If additives don’t have you worried enough about what we’re legally permitted to consume, know that pesticides, found to be carcinogenic and also severely damaging to the environment, are still more than prevalent alongside the packaged food chemicals at your grocery store. Every year, EWG reviews the U.S. Department of Agriculture’s pesticide residue tests on conventional produce.
“Last year, nearly 70 percent of conventionally grown produce was contaminated with pesticide residues,” says Undurraga. “This is especially concerning for pregnant women and small children.”
Sure, organic packaged food and organic produce are typically more expensive than their conventional counterparts, but you’re paying for more rigorous additive standards and investing in your long-term health and the health of the environment. Currently, fewer than 40 synthetic ingredients are permitted in organic packaged foods — and this is only after each chemical has been reviewed by both independent and government experts. And yet only around 3 percent of packaged food sold in the U.S. is organic. Perhaps this is because people who shop organic are not interested in pre-packaged meals. More likely, it’s because the dangers of conventional packaged food are not well-known.
Those who want to plan their supermarket trips with a budget in mind can look to EWG’s shopper’s guide to know what to prioritize in their carts. Beyond opting for organic packaged goods when going the pre-made route, consumers can elect to buy organic versions of fruits and vegetables whose conventional counterparts have made EWG’s “Dirty Dozen” list, which calls out those conventionally grown items found with the most pesticide residue: strawberries, spinach, kale, nectarines, apples, grapes, peaches, cherries, pears, tomatoes, celery and potatoes.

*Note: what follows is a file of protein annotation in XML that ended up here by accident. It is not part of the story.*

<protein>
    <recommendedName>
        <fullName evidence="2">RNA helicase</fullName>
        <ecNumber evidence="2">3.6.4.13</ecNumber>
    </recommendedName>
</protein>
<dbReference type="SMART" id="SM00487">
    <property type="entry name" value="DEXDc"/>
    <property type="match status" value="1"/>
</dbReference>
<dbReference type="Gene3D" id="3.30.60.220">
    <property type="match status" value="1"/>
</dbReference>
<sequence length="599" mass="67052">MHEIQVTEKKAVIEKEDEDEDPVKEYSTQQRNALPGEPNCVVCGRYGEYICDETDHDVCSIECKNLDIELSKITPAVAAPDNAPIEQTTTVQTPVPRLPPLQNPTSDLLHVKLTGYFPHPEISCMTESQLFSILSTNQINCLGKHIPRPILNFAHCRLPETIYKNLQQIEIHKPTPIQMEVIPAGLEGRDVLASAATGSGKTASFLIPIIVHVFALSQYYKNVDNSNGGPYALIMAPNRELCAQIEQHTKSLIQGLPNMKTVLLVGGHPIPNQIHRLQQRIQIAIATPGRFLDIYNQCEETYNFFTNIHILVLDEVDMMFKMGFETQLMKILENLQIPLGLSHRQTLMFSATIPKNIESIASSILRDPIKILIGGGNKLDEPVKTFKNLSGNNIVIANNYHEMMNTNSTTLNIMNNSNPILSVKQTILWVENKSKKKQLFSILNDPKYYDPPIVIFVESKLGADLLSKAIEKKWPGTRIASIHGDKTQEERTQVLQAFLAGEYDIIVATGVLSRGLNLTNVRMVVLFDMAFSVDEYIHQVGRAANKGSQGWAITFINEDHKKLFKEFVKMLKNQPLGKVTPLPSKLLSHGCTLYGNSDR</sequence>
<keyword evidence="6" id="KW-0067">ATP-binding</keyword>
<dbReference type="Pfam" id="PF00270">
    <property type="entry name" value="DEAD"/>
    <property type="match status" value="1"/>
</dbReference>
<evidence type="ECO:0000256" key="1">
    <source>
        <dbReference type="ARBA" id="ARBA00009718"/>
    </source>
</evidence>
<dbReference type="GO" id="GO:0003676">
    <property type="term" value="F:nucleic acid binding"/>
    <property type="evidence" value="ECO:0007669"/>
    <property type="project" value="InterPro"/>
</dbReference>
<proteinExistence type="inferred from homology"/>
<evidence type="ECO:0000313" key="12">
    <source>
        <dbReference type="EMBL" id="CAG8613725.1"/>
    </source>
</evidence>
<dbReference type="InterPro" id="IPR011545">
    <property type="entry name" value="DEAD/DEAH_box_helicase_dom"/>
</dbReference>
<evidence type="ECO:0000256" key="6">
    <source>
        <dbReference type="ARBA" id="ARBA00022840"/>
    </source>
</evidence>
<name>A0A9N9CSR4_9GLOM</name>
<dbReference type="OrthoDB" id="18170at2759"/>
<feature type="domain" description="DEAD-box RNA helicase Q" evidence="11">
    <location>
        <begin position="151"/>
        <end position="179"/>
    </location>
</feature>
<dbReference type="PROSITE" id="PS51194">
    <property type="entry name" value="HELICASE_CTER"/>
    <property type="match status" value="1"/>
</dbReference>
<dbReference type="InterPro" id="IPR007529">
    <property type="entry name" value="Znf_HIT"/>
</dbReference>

On the flip side, consumers can opt for conventional versions of the produce items that are listed on EWG’s “Clean Fifteen” — those with relatively little pesticide residue: avocados, sweet corn, pineapples, frozen sweet peas, onions, papayas, eggplants, asparagus, kiwis, cabbages, cauliflower, cantaloupes, broccoli, mushrooms and honeydew melons.
Though it’s unlikely Americans are going to stop buying conventional packaged food in the near future (or ever), pressure on the government to make packaged food actually safe to eat is necessary to enact change. And with so little information readily available about what we’re actually eating when these chemicals aren’t disclosed, keeping up with research by independent groups like the EWG remains imperative to educate consumers.
Combining their research and policy platform, EWG has launched a petition to encourage food companies like General Mills, Quaker and Kellogg’s to remove cancer-linked glyphosate from our food. And that’s just the beginning. Other consumer safety advocates, including the Environmental Defense Fund and the Center for Food Safety, both represented by Earthjustice, have challenged the FDA’s GRAS interpretation in court earlier this year.
Ignorance may bring peace of mind to grocery shoppers, but as more information about the hazards in our daily food purchases comes to light, it’s likely we’ll see more consumer pushback against dangerous practices that have become the norm.
Melissa Kravitz Hoeffner is a writer based in New York. She is a writing fellow at Earth | Food | Life, a project of the Independent Media Institute. She’s written for Bon Appetit, Food & Wine, Travel & Leisure, Conde Nast Traveler, Glamour, AlterNet, Cosmopolitan, Teen Vogue, Architectural Digest, Them and other publications. She holds a bachelor’s degree in creative writing from Columbia University and is also at work on a forthcoming novel. Follow her on Twitter: @melissabethk.
This article first appeared on Truthout and was produced in partnership with Earth | Food | Life, a project of the Independent Media Institute.